18.34   COAG adopted the ARC’s recommendation that s 104.2 of the Criminal Code be excluded from review under the ADJR Act.[49] It noted that the final decision to impose an interim control order is made by a court, relying on a chain of decisions which require each decision maker to consider the decisions of previous decision makers.[50] The INSLM, on the other hand, recommended that div 104 as a whole be repealed, stating that interim control orders are not necessary.[51]

ASIO decisions

18.35   Generally, the ARC considered that the need to protect sensitive security information was an appropriate justification for excluding review under the ADJR Act.[52] However, it stated that while the need to protect sensitive security information justifies exempting some decisions under the ASIO Act, the current exemption should be reviewed, as it excludes all decisions under the ASIO Act.[53]

Foreign fighters

18.36   Amendments to sch 1 of the ADJR Act under the Counter-Terrorism Legislation Amendment (Foreign Fighters) Act 2014 (Cth) exclude from review under the ADJR Act, decisions to suspend or require the surrender of a passport for 14 days where the Director-General of Security suspects, on reasonable grounds, that a person ‘may leave Australia to engage in conduct that might prejudice the security of Australia or a foreign country’.[54] The Explanatory Memorandum noted that the exclusion is necessary ‘as judicial review under the [ADJR] Act may compromise the operations of security agencies and defeat the national security purpose of the new mechanisms’.[55] Suspension is limited to a 14 day period, and further, the exclusion from review implements recommendations made by the INSLM.[56]

18.37   The Inspector-General of Intelligence and Security submitted to the Intelligence Committee’s review of this Bill that

limited access to review rights is not unreasonable where the suspension is for 14 days and there is opportunity for merits review of any subsequent cancellation decision.[57]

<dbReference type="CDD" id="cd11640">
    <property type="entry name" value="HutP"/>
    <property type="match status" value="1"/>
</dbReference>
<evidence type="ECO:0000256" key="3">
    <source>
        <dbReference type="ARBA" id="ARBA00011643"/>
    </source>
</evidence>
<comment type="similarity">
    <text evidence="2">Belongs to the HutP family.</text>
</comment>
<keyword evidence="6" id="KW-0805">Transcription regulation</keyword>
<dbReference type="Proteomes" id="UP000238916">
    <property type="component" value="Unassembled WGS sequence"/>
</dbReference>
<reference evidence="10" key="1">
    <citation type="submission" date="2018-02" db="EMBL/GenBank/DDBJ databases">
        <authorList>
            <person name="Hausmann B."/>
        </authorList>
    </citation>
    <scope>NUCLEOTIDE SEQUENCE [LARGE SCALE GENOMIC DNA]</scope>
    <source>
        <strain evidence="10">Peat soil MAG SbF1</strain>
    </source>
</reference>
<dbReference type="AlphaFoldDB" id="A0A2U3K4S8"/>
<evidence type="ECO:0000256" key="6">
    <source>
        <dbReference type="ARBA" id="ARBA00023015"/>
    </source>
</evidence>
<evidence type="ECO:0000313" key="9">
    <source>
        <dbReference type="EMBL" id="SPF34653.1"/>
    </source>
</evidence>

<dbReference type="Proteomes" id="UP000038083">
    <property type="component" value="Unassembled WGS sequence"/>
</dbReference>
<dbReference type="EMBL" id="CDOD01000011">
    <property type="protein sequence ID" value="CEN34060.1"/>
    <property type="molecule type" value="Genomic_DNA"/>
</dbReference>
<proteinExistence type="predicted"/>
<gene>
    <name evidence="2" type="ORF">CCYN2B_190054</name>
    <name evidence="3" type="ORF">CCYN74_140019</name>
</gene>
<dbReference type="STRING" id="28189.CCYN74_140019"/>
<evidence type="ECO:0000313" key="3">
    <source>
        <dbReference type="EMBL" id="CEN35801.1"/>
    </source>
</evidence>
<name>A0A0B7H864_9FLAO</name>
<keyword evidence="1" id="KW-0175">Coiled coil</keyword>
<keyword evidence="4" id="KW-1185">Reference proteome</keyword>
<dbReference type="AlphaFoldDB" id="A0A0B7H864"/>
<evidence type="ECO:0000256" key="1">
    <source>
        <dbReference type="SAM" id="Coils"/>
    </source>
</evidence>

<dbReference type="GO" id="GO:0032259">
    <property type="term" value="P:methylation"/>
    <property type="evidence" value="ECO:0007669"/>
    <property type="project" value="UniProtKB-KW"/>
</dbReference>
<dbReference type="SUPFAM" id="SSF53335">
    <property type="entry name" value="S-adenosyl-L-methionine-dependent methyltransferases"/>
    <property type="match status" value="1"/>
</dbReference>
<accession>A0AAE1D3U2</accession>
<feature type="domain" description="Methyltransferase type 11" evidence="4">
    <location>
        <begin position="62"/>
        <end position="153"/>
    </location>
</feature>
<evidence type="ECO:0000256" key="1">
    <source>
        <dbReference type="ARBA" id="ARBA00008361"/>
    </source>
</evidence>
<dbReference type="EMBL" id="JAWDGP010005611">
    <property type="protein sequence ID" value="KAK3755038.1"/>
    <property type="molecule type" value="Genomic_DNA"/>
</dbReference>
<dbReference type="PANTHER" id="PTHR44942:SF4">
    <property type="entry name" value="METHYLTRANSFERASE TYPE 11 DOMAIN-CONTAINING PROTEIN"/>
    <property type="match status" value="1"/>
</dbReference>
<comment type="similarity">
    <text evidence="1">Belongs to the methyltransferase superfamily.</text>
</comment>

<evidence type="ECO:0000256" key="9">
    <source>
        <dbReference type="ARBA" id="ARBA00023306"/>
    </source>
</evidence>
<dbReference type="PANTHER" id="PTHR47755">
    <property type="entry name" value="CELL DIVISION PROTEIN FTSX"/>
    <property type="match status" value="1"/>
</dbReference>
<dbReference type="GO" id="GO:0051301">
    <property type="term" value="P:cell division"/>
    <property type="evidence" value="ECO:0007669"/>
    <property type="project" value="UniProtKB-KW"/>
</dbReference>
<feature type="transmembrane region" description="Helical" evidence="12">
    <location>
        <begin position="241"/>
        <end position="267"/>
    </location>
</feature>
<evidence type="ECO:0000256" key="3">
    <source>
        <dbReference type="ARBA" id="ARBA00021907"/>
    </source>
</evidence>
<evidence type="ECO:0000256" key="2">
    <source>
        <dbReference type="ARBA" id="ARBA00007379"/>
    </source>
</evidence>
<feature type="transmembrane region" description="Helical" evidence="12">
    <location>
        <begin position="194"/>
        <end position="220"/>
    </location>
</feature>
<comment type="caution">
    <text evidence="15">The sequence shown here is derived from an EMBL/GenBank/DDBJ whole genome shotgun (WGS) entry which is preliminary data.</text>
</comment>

18.38   The Parliamentary Joint Committee on Human Rights (Human Rights Committee), in concluding initially that the statement of compatibility did not demonstrate that the cancellation powers were proportionate, noted that the exclusion from review under the ADJR Act ‘could potentially compound the limitation on the right to freedom of movement’.[58]

18.39   This may be an issue on which reasonable minds differ. While some level of oversight and review may be desirable for all decisions, most would accept that limits can be justified in some cases. A notable aspect of the 14 day period under this legislation is that it is of limited duration and it is coupled with a right of merits review. The availability of merits review provides a reason for courts to refuse relief in judicial review on discretionary grounds.[59]

Migration law

18.40   The Migration and Maritime Powers Legislation Amendment (Resolving the Asylum Legacy Caseload) Act 2014 (Cth) (Resolving the Asylum Legacy Caseload Act)introduced pt 8A into the Maritime Powers Act 2013 (Cth (Maritime Powers Act), which among other things, empowers the Minister to

  • give a direction requiring that an officer exercise a power in a specified manner, or in specific circumstances or classes of circumstances;[60]

  • make a determination that a vessel or class of vessels may be used to place, restrain, remove or detain a person to take them to the destination;[61] and